The Government has announced a new National Environmental Standards for Plantation Forestry will come into force on 1 May 2018.
An overview of the regulations released with the announcement says the rules governing forestry activities were managed in district and regional council plans.
"While local variation has offered some benefits, it has unnecessarily increased costs and operational complexity for the forestry sector, particularly for forests that cross council boundaries. This various across council plans has also meant that there has been an inconsistent level of environmental management.
"Now, a new nationally consistent set of regulations will create more certainty. The National Environmental Standards for Plantation Forestry permit core forestry activities provided their adverse environmental effects are controlled."
Environment Minister Nick Smith says forestry is New Zealand's third largest primary industry but its efficiency is hampered by the confusing mix of planning rules across New Zealand's 86 councils.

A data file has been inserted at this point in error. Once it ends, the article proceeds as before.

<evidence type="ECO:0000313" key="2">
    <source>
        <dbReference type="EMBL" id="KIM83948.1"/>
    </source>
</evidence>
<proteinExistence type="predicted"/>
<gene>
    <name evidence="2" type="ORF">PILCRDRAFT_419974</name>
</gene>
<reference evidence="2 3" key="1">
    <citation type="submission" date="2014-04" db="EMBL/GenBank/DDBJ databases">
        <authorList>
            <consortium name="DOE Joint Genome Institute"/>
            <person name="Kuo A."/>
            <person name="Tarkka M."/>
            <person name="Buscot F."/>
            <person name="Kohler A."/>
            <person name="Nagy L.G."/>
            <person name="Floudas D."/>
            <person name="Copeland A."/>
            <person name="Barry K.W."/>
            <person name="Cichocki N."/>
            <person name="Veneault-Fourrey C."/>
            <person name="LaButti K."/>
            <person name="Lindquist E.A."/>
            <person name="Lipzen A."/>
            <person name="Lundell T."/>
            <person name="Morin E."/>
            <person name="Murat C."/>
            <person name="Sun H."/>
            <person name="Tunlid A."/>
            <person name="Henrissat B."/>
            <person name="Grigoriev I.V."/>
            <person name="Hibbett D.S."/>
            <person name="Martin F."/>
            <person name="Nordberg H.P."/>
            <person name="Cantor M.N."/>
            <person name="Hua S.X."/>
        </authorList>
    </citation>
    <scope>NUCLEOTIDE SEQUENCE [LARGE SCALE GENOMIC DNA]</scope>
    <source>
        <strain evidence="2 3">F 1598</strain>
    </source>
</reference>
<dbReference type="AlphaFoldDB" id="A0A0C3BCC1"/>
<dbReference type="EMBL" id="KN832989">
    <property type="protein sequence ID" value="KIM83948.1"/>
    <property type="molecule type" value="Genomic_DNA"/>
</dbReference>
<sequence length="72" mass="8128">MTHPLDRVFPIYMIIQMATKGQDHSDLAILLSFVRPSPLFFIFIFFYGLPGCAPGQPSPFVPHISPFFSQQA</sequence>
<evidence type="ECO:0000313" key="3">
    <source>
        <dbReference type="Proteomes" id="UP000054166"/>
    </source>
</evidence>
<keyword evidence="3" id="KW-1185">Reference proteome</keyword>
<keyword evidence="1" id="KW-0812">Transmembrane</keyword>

“A major change with these new regulations is the development of three new tools for managing the environmental impacts from forestry, covering the issues of erosion, wilding pines and fish spawning," Dr Smith says.
“The benefit of these tools is that the restrictions on forestry activities are related to the environmental risk rather than which council area a forestry operation is in. This change is particularly important as 80% of forest owners manage forests in multiple council areas."
The National Environmental Standard for Plantation Forestry covers eight core plantation forestry activities: afforestation, pruning and thinning to waste, earthworks, river crossings, forestry quarrying, harvesting, mechanical land preparation and replanting.
Councils may apply stricter rules in special circumstances where local conditions require a more restrictive approach.